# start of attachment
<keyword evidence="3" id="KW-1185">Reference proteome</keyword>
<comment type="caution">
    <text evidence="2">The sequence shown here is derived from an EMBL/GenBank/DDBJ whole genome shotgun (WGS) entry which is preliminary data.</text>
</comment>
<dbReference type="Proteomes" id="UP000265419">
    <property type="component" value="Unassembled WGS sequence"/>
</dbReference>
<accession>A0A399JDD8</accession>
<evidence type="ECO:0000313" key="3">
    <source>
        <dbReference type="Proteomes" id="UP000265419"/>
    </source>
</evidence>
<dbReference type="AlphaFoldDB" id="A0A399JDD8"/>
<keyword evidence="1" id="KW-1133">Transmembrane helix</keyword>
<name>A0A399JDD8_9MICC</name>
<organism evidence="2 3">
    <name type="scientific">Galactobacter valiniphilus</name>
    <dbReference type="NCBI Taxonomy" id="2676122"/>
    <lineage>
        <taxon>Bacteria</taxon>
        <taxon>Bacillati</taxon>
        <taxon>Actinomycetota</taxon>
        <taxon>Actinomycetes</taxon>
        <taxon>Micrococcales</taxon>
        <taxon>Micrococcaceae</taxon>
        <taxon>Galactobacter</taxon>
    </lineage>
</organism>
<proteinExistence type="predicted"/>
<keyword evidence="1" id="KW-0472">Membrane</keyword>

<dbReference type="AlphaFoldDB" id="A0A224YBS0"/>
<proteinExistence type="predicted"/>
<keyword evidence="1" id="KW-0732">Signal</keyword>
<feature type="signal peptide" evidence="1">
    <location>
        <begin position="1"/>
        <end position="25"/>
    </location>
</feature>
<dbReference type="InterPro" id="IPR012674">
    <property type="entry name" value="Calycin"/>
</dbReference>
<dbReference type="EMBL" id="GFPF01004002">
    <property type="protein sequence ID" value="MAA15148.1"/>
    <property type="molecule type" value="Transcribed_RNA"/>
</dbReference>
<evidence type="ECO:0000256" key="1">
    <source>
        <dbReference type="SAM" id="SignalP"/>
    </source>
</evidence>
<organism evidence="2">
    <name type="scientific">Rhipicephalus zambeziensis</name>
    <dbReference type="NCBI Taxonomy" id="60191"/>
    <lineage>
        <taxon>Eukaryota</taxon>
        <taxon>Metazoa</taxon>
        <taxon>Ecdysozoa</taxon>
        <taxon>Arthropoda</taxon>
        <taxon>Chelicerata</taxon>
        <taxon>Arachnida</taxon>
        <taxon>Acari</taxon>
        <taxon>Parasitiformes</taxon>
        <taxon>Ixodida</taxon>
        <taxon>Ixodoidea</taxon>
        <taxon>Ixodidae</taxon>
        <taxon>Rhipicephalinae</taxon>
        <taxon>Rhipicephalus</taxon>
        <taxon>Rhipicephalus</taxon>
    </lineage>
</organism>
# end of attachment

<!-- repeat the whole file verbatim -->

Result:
<keyword evidence="3" id="KW-1185">Reference proteome</keyword>
<comment type="caution">
    <text evidence="2">The sequence shown here is derived from an EMBL/GenBank/DDBJ whole genome shotgun (WGS) entry which is preliminary data.</text>
</comment>
<dbReference type="Proteomes" id="UP000265419">
    <property type="component" value="Unassembled WGS sequence"/>
</dbReference>
<accession>A0A399JDD8</accession>
<evidence type="ECO:0000313" key="3">
    <source>
        <dbReference type="Proteomes" id="UP000265419"/>
    </source>
</evidence>
<dbReference type="AlphaFoldDB" id="A0A399JDD8"/>
<keyword evidence="1" id="KW-1133">Transmembrane helix</keyword>
<name>A0A399JDD8_9MICC</name>
<organism evidence="2 3">
    <name type="scientific">Galactobacter valiniphilus</name>
    <dbReference type="NCBI Taxonomy" id="2676122"/>
    <lineage>
        <taxon>Bacteria</taxon>
        <taxon>Bacillati</taxon>
        <taxon>Actinomycetota</taxon>
        <taxon>Actinomycetes</taxon>
        <taxon>Micrococcales</taxon>
        <taxon>Micrococcaceae</taxon>
        <taxon>Galactobacter</taxon>
    </lineage>
</organism>
<proteinExistence type="predicted"/>
<keyword evidence="1" id="KW-0472">Membrane</keyword>

<dbReference type="AlphaFoldDB" id="A0A224YBS0"/>
<proteinExistence type="predicted"/>
<keyword evidence="1" id="KW-0732">Signal</keyword>
<feature type="signal peptide" evidence="1">
    <location>
        <begin position="1"/>
        <end position="25"/>
    </location>
</feature>
<dbReference type="InterPro" id="IPR012674">
    <property type="entry name" value="Calycin"/>
</dbReference>
<dbReference type="EMBL" id="GFPF01004002">
    <property type="protein sequence ID" value="MAA15148.1"/>
    <property type="molecule type" value="Transcribed_RNA"/>
</dbReference>
<evidence type="ECO:0000256" key="1">
    <source>
        <dbReference type="SAM" id="SignalP"/>
    </source>
</evidence>
<organism evidence="2">
    <name type="scientific">Rhipicephalus zambeziensis</name>
    <dbReference type="NCBI Taxonomy" id="60191"/>
    <lineage>
        <taxon>Eukaryota</taxon>
        <taxon>Metazoa</taxon>
        <taxon>Ecdysozoa</taxon>
        <taxon>Arthropoda</taxon>
        <taxon>Chelicerata</taxon>
        <taxon>Arachnida</taxon>
        <taxon>Acari</taxon>
        <taxon>Parasitiformes</taxon>
        <taxon>Ixodida</taxon>
        <taxon>Ixodoidea</taxon>
        <taxon>Ixodidae</taxon>
        <taxon>Rhipicephalinae</taxon>
        <taxon>Rhipicephalus</taxon>
        <taxon>Rhipicephalus</taxon>
    </lineage>
</organism>